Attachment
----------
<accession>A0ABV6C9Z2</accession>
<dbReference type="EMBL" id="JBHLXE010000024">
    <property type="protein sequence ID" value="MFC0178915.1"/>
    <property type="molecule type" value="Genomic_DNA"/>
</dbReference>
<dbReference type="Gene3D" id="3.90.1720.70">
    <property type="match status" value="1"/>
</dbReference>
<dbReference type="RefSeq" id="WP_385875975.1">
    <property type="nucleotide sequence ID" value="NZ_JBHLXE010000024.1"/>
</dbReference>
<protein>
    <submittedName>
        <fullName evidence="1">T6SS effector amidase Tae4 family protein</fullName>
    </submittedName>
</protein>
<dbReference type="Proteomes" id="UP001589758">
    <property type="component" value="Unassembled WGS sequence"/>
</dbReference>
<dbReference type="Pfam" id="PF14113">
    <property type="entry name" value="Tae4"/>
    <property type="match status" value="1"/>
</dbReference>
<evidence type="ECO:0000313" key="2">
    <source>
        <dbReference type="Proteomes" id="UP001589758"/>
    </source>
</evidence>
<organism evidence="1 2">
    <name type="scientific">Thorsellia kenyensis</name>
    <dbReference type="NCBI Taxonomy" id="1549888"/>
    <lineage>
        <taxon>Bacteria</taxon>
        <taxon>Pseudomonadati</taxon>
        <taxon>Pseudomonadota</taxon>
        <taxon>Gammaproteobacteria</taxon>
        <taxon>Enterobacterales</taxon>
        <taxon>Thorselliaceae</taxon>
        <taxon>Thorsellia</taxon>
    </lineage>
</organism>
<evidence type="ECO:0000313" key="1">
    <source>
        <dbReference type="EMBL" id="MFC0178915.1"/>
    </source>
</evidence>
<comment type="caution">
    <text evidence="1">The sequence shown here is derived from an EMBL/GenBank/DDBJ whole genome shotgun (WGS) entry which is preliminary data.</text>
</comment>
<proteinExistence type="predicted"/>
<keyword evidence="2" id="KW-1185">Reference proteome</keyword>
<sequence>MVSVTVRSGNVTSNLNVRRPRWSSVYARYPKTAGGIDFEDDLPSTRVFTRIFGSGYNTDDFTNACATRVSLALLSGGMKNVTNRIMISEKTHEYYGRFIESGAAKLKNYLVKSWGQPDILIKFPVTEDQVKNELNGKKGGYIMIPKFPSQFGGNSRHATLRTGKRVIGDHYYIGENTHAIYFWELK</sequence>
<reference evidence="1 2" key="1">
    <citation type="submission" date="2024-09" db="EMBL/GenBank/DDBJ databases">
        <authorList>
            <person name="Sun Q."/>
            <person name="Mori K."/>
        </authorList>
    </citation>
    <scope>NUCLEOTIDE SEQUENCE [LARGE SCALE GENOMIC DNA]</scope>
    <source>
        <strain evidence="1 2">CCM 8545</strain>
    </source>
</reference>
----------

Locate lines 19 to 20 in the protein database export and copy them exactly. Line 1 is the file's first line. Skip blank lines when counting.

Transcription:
</dbReference>
<dbReference type="Pfam" id="PF14113">